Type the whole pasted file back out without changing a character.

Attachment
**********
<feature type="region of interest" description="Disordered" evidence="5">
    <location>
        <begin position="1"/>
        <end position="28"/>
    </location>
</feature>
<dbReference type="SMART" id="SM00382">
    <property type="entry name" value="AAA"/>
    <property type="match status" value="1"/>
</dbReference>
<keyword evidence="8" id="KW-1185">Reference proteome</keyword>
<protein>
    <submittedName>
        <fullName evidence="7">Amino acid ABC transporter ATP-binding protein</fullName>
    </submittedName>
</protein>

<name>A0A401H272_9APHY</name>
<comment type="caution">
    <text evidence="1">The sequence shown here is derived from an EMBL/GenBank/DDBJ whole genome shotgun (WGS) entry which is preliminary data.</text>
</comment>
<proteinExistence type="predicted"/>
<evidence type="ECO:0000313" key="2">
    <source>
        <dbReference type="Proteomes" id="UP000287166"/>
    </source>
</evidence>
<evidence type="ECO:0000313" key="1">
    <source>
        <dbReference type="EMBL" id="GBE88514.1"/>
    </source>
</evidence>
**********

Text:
<feature type="region of interest" description="Disordered" evidence="5">
    <location>
        <begin position="1"/>
        <end position="28"/>
    </location>
</feature>
<dbReference type="SMART" id="SM00382">
    <property type="entry name" value="AAA"/>
    <property type="match status" value="1"/>
</dbReference>
<keyword evidence="8" id="KW-1185">Reference proteome</keyword>
<protein>
    <submittedName>
        <fullName evidence="7">Amino acid ABC transporter ATP-binding protein</fullName>
    </submittedName>
</protein>

<name>A0A401H272_9APHY</name>
<comment type="caution">
    <text evidence="1">The sequence shown here is derived from an EMBL/GenBank/DDBJ whole genome shotgun (WGS) entry which is preliminary data.</text>
</comment>
<proteinExistence type="predicted"/>
<evidence type="ECO:0000313" key="2">
    <source>
        <dbReference type="Proteomes" id="UP000287166"/>
    </source>
</evidence>
<evidence type="ECO:0000313" key="1">
    <source>
        <dbReference type="EMBL" id="GBE88514.1"/>
    </source>
</evidence>